November 27, 2018

Living in Spain after Brexit: Expats urged to reconsider returning to Britain

By Lucy Ingham

The growing numbers of British expats who are returning to the UK over fears surrounding living in Spain after Brexit have been advised to reconsider by a leading financial expert.

James Green, the divisional manager of Western Europe for deVere Group, acknowledges that very real fears over the falling pound are forcing many to consider returning to the UK.

However, he argues that they should think twice as there are other options that make staying in the expat haven viable despite Brexit.

British expats leaving Spain over Brexit fears

Spain hosts more British expats than any other country in the EU, with an estimated 760,000 British living in the nation, according to the BBC.

However, it is thought tens of thousands have left in the last few years – 157,107 over the last five, according to Spain’s National Statistics Institute – and observers are reporting that the exodus is increasing as the Brexit deadline nears.

“As Brexit fears, uncertainty and doubt begin to bite deeper, a growing number of British expats in Spain are reluctantly considering moving back to the UK,” said Green.

This, he said, is despite Spain still having the same qualities that initially lured them there.

“The ‘pull factors’ that attracted them to Spain in the first place – such as the more relaxed, family-orientated, more outdoors lifestyle, the weather, great schools, and work opportunities – remain intact,” he explained.

“As do the ‘push factors – such as UK’s cost of living, high taxes, low interest rates, the scrapping of some age-related benefits, quality of life, crime concerns and the weather – that encouraged them to relocate.

“This is why it’s so sad. Brexit concerns are potentially forcing them to give up their dreams of living in Spain.”

Why Brits are leaving Spain

Financially, however, there are very realistic reasons for making the return to Britain.

“It’s our experience that most of those who are reluctantly considering such a drastic step are flagging up fears about further devaluations of the pound,” explained Green.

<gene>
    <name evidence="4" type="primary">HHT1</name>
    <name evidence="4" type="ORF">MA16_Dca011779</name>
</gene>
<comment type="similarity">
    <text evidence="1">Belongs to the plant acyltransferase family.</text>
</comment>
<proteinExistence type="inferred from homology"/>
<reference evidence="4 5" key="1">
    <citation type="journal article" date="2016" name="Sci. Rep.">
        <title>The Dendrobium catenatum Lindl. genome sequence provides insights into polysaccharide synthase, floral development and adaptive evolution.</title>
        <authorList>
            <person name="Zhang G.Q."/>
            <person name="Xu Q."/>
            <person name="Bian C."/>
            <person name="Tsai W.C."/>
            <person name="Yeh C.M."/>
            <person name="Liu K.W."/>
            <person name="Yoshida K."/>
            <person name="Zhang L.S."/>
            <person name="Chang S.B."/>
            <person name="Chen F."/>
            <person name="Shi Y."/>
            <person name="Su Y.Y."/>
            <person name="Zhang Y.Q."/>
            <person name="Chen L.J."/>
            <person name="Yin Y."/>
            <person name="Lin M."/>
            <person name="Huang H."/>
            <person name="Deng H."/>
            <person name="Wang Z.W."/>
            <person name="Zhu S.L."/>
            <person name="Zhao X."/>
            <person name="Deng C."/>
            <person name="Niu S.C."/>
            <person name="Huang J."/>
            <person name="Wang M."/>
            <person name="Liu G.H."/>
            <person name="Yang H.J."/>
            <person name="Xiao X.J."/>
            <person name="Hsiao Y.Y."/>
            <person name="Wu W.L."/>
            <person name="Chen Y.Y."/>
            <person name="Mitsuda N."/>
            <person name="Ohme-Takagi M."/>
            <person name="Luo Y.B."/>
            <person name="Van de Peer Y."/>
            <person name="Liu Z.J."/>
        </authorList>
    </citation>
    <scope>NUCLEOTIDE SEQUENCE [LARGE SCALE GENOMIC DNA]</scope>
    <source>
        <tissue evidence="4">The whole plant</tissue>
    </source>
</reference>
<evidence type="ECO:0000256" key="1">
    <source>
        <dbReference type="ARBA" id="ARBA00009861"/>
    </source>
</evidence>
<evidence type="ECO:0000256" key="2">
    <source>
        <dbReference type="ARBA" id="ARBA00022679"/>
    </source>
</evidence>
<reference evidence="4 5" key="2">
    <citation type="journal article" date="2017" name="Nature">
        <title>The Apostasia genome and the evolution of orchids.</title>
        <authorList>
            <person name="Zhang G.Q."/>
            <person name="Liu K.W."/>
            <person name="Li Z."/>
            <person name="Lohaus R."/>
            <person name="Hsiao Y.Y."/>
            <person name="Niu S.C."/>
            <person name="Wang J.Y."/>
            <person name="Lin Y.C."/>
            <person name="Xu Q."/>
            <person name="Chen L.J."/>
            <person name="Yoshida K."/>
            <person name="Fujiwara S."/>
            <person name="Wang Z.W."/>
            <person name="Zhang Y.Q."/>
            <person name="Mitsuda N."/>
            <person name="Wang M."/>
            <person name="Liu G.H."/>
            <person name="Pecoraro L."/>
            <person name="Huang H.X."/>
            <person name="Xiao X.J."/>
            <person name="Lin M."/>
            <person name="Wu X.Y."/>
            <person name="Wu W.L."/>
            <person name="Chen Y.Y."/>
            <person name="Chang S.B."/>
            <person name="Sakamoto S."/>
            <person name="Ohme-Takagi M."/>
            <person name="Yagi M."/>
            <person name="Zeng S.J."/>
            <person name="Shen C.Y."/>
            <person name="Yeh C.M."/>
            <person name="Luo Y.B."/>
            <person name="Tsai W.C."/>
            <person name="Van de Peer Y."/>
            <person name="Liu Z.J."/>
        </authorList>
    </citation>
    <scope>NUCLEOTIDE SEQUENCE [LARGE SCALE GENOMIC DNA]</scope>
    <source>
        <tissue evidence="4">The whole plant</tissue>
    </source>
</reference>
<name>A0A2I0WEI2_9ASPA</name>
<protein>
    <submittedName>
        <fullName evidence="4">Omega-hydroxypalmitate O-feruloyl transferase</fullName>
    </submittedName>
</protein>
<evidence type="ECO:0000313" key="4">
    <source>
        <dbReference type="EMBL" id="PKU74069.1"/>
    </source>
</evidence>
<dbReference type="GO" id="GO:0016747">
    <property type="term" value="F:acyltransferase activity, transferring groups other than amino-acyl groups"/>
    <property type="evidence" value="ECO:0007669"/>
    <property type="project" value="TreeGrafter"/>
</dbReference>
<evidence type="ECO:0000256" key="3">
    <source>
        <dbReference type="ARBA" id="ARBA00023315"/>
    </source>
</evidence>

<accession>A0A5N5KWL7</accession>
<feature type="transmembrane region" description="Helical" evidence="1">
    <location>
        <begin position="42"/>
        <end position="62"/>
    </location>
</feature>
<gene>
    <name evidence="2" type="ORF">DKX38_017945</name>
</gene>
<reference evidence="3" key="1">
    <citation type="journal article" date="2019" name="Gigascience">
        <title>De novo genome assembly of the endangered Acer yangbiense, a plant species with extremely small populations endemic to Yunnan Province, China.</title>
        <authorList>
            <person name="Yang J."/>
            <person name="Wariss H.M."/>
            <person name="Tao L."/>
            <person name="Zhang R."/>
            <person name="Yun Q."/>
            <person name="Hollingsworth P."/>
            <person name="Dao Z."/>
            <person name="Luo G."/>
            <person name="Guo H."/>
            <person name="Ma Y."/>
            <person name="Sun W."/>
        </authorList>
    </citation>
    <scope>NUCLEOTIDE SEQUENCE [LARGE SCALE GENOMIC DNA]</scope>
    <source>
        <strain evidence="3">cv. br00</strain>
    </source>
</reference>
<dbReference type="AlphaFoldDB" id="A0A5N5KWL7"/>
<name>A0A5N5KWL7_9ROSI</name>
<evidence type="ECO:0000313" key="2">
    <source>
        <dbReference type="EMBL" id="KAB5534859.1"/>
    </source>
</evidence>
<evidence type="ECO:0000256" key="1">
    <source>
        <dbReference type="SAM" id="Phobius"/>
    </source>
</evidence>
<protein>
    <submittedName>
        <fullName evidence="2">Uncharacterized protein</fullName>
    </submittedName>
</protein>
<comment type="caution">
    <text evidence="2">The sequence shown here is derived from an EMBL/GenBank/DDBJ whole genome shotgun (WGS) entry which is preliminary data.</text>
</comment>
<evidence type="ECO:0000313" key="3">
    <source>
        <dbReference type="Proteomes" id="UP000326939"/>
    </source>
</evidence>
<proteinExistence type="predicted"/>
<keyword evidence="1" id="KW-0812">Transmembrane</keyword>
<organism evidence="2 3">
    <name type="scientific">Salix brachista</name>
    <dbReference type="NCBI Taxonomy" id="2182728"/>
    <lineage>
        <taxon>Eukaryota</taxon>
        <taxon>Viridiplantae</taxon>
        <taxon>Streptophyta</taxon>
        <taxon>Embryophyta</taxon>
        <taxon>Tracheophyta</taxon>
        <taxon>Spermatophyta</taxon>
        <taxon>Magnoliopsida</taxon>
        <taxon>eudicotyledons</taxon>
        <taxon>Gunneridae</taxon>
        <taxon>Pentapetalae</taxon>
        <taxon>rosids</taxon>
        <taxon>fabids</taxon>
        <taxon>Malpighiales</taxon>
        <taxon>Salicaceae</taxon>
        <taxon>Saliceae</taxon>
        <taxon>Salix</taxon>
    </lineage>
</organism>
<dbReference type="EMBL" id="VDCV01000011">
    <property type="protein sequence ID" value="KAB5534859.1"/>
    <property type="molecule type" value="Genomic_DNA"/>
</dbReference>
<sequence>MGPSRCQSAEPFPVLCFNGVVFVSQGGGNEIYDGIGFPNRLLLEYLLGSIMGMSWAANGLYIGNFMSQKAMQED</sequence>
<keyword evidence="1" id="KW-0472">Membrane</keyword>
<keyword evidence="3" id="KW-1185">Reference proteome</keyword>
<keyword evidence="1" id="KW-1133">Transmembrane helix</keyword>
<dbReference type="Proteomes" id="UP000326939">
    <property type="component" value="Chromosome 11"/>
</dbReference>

“Of the 300,000 UK nationals officially living in Spain, almost half are over 65.  A further drop in the pound – which has received a monumental bloody nose since the Brexit vote – would be a serious issue for those who receive UK pensions or income in pounds as the cost of living would be considerably more expensive.

“Then there’s the risk that existing payments from British companies, including pension and insurance companies, to those living within the European Economic Area (EEA) could be disrupted. Of course, this would be a major inconvenience to many UK expats.

“In addition, they are highlighting worries about healthcare and residency rights, potential increases in flight costs, and issues about loved ones being easily and cheaply able to visit.”

Financial solutions to living in Spain after Brexit

Despite the factors that make living in Spain after Brexit a challenge, Green argued that there are ways expats can make staying in the country work for them.

“I would suggest that people consider all the options available to them in the first instance, such as the bona fide solutions which offer tax efficiency, peace of mind and low administration issues,” he said.

“In recent months, many expats who were seriously contemplating a move back to the UK have been able to successfully restructure their financial planning to, in fact, capitalise on their expat status to take advantage of the tax privileges and investor protection legislation which exists.”

For expats considering a return to the UK, then, the first step should be to review their financial options to see if living in Spain after Brexit is an option.

“Instead of allowing Brexit concerns now forcing you to quit Spain and the amazing quality of life it offers you and your family, it would be worth first seeing if a revision of your financial affairs is the answer.”

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